Section 24 of the Unit Titles (Management) Act 2011 (ACT) establishes the strict liability of an owners corporation to maintain and repair its common property. The ability of a lot owner to sue for damages has been limited in the light of the decision of the NSW Court of Appeal in The Owners Strata Plan 50276 v Thoo  NSWCA 270 (Thoo). Whilst the case is a NSW case, the application of the legal principles involved is likely to be a guide to ACT courts and tribunals who are faced with cases with similar circumstances.
Thoo reiterated the principle that an owners corporation holds the common property on trust for lot owners. It is also authority that a lot owner is not entitled to damages for breach of an owners corporation’s statutory duty under section 62 (the NSW equivalent to ACT’s section 24) to maintain and repair common property. The High Court approved this decision by refusing special leave to appeal in Thoo v Owners – Strata Plan No 50276 & Ors  HCASL 79.
The Thoo Effect – Other Available Claims for Lot Owners
However, Thoo left the possibility open that a lot owner may make a claim in negligence against an owners corporation for its failure to maintain and repair its common property. This ability to claim in negligence was considered in the recent Supreme Court of NSW decision of McDonough v The Owners – Strata Plan No. 57504  NSWSC 1708 (the recent case), as was the ability of a lot owner to make a claim for equitable compensation for a breach of trust. Once again, the similarity between the relevant legislative provisions in ACT and NSW, and the fact that the decision was made in the Supreme Court of NSW and not a court or tribunal of lower jurisdiction, make it likely that the ACT judiciary will be guided by the decision in the recent case.
The claim in the recent case arose out of a levy recovery action commenced by an owners corporation in the Local Court of NSW. The lot owner cross claimed for damages for loss caused by an alleged breach of section 62 arising out of the owners corporation’s failure to repair common property adjacent to the lot and the matter was transferred to the District Court of NSW. As Thoo prevented the lot owner from continuing their claim for damages for breach of statutory duty, the lot owner in the recent case sought to amend their cross claim.
Essentially, the proposed amended damages claim was that the lot owner’s loss was due to:
- the owners corporation’s negligence in failing to maintain and repair the common property; and / or
- a breach of trust by the owners corporation in that either:
- section 62 was a term of the trust requiring the owners corporation to maintain and repair the common property and that this trust term was breached; or
- the owners corporation breached its fiduciary duty as a trustee by preferring its own interests over those of lot owners or that it had a conflict of interest in pursuing the builder for damages to try to avoid the need for a special levy.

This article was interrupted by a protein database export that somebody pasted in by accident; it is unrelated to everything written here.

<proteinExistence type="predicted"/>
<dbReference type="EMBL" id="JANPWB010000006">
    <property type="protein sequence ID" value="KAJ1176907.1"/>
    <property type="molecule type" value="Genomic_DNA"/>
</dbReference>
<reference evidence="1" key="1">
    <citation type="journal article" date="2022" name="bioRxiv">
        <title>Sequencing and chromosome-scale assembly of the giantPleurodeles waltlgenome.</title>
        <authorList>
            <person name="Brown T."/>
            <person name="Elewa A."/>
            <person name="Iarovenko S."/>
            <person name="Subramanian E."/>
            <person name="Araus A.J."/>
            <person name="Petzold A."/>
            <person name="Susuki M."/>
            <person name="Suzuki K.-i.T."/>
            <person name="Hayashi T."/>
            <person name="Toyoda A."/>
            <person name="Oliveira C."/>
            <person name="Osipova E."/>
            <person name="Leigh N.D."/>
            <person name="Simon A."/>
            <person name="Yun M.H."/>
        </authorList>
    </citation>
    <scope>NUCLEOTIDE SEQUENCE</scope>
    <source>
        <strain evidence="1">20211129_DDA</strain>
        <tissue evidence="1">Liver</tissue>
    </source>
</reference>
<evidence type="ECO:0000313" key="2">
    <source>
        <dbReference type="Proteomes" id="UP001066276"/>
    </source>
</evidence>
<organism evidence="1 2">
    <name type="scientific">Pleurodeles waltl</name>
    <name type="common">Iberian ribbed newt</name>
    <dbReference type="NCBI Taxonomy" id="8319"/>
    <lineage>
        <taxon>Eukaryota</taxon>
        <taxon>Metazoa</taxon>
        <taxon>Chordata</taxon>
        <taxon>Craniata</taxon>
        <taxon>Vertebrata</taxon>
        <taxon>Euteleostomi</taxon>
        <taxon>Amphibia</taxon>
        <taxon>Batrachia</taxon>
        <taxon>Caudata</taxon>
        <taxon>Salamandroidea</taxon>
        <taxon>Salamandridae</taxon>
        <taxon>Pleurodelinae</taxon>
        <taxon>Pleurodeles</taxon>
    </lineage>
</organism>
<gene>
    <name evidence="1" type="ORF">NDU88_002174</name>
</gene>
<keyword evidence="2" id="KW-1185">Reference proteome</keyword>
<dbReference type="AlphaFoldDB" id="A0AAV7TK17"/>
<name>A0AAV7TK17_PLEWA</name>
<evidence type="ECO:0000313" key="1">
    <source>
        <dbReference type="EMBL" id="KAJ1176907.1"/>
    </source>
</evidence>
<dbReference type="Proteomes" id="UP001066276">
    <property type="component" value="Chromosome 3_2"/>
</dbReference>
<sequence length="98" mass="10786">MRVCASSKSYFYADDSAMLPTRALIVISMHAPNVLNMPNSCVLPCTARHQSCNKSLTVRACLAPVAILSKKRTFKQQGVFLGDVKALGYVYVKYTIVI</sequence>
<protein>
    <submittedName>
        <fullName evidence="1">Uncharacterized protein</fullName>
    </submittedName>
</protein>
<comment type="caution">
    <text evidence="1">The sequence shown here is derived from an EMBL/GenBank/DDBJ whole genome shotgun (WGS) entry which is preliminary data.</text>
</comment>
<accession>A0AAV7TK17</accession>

A Question of Law
A question of whether the District Court of NSW had jurisdiction to hear the matter was raised and the issue was referred to the Supreme Court of NSW. Interestingly, in respect of the claim for negligence the owners corporation sought to rely on the recent decision in Brookfield Multiplex Ltd v Owners Corporation Strata Plan 61288  HCA 36 (Brookfield Multiplex) as authority that the lot owner could not claim for economic loss as they were not vulnerable in the relevant sense.
His Honour Justice Brereton in determining whether the District Court had the jurisdiction to determine the proposed amendments to the claim in the recent case held that:
1. in respect of the negligence claim:
- the lot owner’s claim for damages in negligence was not doomed to failure, that if the District Court did not have jurisdiction (which it did) the proposed amendments would have been allowed by the Supreme Court;
- a lot owner who bought a lot from a previous owner (and not the body corporate) may not be in a position to adequately protect itself by contract from the acts or omissions of the owners corporation and therefore they may be vulnerable; and
- the lot owner’s claim was not just based on economic loss but was also based on loss caused by physical damage to the lot;
2. in respect of the claim in equity for breach of trust it was held to be untenable because:
- the owners corporation was a bare trustee, had no relevant active duties to perform, and “[t]he statutory obligation to maintain common property under s 62 is not a term of the trust, and no breach of trust is involved in breaching that duty”; and
- the failure to maintain the common property could not be a conflict of interest by the owners corporation as a trustee, as it is not an aspect of its trust obligations.
The Supreme Court ultimately held that the District Court did have jurisdiction to hear the negligence claim and the lot owner’s application to amend their cross claim will be determined in the District Court, with that court no doubt taking note of the Supreme Court’s reasoning.
As the ability to claim in negligence against an owners corporation was not ultimately decided, the possibility for a lot owner to make a claim in negligence remains open following Thoo. Given the reasoning by Justice Brereton in the recent case, it seems likely that a negligence claim can be established in certain circumstances, even if a Brookfield Multiplex argument is raised in relation to the degree of vulnerability of the lot owner making the claim.